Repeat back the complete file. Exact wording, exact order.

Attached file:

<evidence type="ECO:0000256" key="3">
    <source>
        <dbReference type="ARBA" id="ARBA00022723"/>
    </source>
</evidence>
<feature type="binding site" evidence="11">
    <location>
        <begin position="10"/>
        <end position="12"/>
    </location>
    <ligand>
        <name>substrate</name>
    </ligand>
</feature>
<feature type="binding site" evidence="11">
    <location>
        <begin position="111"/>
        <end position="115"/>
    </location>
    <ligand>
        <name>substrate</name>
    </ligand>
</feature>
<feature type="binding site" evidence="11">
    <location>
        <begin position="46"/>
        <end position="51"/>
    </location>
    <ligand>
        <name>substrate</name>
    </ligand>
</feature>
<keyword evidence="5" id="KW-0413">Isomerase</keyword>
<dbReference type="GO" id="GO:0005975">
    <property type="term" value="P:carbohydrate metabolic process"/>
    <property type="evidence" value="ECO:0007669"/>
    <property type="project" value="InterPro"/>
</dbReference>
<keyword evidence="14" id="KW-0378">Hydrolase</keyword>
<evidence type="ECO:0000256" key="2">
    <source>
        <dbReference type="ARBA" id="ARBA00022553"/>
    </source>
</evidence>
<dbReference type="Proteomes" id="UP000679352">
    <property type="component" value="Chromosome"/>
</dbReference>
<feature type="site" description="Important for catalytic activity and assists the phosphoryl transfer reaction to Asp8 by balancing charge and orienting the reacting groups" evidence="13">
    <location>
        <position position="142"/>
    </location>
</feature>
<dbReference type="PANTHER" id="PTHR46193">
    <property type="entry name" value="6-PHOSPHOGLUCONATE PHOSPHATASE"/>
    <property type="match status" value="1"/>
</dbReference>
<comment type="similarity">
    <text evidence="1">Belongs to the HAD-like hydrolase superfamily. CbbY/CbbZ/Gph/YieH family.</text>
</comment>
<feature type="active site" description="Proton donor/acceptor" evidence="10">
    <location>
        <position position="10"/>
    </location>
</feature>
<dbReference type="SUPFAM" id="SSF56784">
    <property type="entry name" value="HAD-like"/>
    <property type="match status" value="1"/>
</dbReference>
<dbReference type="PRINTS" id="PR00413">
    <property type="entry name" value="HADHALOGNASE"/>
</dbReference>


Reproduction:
<evidence type="ECO:0000256" key="3">
    <source>
        <dbReference type="ARBA" id="ARBA00022723"/>
    </source>
</evidence>
<feature type="binding site" evidence="11">
    <location>
        <begin position="10"/>
        <end position="12"/>
    </location>
    <ligand>
        <name>substrate</name>
    </ligand>
</feature>
<feature type="binding site" evidence="11">
    <location>
        <begin position="111"/>
        <end position="115"/>
    </location>
    <ligand>
        <name>substrate</name>
    </ligand>
</feature>
<feature type="binding site" evidence="11">
    <location>
        <begin position="46"/>
        <end position="51"/>
    </location>
    <ligand>
        <name>substrate</name>
    </ligand>
</feature>
<keyword evidence="5" id="KW-0413">Isomerase</keyword>
<dbReference type="GO" id="GO:0005975">
    <property type="term" value="P:carbohydrate metabolic process"/>
    <property type="evidence" value="ECO:0007669"/>
    <property type="project" value="InterPro"/>
</dbReference>
<keyword evidence="14" id="KW-0378">Hydrolase</keyword>
<evidence type="ECO:0000256" key="2">
    <source>
        <dbReference type="ARBA" id="ARBA00022553"/>
    </source>
</evidence>
<dbReference type="Proteomes" id="UP000679352">
    <property type="component" value="Chromosome"/>
</dbReference>
<feature type="site" description="Important for catalytic activity and assists the phosphoryl transfer reaction to Asp8 by balancing charge and orienting the reacting groups" evidence="13">
    <location>
        <position position="142"/>
    </location>
</feature>
<dbReference type="PANTHER" id="PTHR46193">
    <property type="entry name" value="6-PHOSPHOGLUCONATE PHOSPHATASE"/>
    <property type="match status" value="1"/>
</dbReference>
<comment type="similarity">
    <text evidence="1">Belongs to the HAD-like hydrolase superfamily. CbbY/CbbZ/Gph/YieH family.</text>
</comment>
<feature type="active site" description="Proton donor/acceptor" evidence="10">
    <location>
        <position position="10"/>
    </location>
</feature>
<dbReference type="SUPFAM" id="SSF56784">
    <property type="entry name" value="HAD-like"/>
    <property type="match status" value="1"/>
</dbReference>
<dbReference type="PRINTS" id="PR00413">
    <property type="entry name" value="HADHALOGNASE"/>
</dbReference>